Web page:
In part, because the job was supposed to be done well beforehand. Here’s his statement on the matter:
“We shouldn’t need a government shutdown. At the same time, Marylanders sent me to Congress this year to end Washington’s spending spree in order to get the economy moving and build an environment for positive job growth.
Nearly 50 days ago, the House of Representatives passed a reasonable budget that would reduce the federal spending this year by a mere two percent. I believe those in charge, the Senate and the President, must work with the House of Representatives to control spending. The American people expect us to solve this problem, and we must deliver.”
If you listen to Senator Harry Reid – not that I really do – he pits the blame on Republicans who don’t want to fund Planned Parenthood. But why should we fund Planned Parenthood anyway? Of course, one could logically ask that about a lot of federal spending: we subsidize everyone from farmers to radio personalities to so-called starving artists. We get involved in a Libyan civil war, backed by the same people complained we were involved in an Iraqi civil war. (So why not Sudan or Iran? They have unrest as well.) The spending cuts proposed by the GOP weren’t all that large in the vast scheme of things, and the government employees affected by the slowdown will most likely be made whole when it’s all over.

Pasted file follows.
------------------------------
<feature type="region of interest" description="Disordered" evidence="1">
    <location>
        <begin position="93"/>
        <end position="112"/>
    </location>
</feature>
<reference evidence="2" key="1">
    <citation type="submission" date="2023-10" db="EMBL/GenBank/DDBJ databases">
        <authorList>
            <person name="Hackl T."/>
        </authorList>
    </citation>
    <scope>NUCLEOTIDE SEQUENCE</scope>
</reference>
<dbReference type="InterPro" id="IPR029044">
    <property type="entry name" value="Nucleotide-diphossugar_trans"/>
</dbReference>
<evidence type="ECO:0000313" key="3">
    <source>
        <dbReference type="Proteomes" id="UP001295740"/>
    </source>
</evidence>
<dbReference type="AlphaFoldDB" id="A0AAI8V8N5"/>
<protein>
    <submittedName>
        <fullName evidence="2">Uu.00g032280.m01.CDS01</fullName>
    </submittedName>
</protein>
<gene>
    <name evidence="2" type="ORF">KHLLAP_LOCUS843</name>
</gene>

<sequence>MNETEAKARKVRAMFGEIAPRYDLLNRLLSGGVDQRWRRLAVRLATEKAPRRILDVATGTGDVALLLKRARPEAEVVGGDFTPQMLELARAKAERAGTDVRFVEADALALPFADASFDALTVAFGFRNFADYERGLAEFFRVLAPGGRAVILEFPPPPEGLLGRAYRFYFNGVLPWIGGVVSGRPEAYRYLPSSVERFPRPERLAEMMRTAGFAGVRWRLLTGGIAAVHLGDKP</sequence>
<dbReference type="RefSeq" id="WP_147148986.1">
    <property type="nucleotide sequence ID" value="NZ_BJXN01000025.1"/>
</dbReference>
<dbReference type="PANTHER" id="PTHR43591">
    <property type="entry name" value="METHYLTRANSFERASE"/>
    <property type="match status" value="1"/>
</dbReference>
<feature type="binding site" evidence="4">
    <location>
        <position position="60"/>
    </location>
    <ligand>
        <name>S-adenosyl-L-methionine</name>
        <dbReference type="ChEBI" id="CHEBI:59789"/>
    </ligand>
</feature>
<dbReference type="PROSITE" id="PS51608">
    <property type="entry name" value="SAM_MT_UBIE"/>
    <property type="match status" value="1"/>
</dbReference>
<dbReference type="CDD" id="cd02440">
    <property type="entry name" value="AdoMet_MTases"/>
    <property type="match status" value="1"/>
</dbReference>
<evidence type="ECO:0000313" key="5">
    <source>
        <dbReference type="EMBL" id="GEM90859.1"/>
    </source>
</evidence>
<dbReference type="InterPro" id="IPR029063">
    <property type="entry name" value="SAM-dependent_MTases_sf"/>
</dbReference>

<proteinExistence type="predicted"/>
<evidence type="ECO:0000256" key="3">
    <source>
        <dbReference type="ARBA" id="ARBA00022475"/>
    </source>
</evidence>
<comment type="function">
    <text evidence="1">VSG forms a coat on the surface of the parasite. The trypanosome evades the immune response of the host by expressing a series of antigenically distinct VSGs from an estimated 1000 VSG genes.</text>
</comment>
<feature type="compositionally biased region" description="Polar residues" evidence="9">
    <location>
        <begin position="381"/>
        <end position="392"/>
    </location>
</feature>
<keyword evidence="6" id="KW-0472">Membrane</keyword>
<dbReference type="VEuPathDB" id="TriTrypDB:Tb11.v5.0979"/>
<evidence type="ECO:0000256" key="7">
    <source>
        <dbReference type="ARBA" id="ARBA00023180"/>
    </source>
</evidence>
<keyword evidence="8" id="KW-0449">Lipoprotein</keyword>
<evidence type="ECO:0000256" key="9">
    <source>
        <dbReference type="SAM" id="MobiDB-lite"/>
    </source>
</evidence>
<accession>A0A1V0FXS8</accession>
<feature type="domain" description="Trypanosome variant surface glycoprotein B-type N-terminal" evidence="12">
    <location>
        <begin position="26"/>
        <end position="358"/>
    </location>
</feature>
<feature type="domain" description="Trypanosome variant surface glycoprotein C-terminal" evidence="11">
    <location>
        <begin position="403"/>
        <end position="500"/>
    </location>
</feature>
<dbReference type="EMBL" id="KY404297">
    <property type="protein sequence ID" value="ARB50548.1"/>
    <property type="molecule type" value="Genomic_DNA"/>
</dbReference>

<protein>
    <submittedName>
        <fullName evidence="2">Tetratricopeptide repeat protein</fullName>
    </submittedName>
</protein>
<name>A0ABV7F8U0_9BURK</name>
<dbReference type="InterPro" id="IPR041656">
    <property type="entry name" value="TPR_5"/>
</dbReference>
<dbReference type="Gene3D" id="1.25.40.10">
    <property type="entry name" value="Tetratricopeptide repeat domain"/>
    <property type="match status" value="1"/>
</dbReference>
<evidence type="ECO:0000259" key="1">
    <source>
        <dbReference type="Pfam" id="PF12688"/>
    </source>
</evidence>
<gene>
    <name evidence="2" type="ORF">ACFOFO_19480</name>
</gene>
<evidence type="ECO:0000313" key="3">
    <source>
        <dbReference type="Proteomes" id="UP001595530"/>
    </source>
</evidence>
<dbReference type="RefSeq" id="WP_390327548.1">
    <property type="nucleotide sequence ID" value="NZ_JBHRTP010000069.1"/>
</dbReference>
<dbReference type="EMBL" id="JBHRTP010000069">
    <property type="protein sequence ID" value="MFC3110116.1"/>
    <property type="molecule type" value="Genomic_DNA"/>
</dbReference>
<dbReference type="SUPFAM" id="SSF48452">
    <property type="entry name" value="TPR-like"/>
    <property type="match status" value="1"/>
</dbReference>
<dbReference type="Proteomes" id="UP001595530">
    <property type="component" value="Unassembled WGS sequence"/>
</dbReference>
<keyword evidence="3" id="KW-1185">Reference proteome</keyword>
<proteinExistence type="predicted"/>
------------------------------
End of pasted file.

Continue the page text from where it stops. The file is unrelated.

But compare Harris’s statement to the declarations by District of Columbia Delegate Eleanor Holmes Norton that the District should “(tell) the Congress to go straight to hell” and called the slowdown “the functional equivalent to bombing civilians” on local television station WTTG. As you can see below, yeah, that’s toning down the rhetoric.
Again, this problem should have been addressed this time last year, and there was no reason the Democrats couldn’t have passed the budget back then – they had ample majorities in both the House and Senate. Perhaps they were afraid of creating more potential Election Day losses but, then again, they pretty much had their collective asses handed to them anyway.
So Eleanor Holmes Norton is complaining about a problem she helped to create – let me repeat myself, the Democrats could have rammed through pretty much whatever they wanted, even with 59 votes in the Senate. They didn’t do their job, and now their favored constituency group will pay the consequences.
Me, I probably won’t miss them.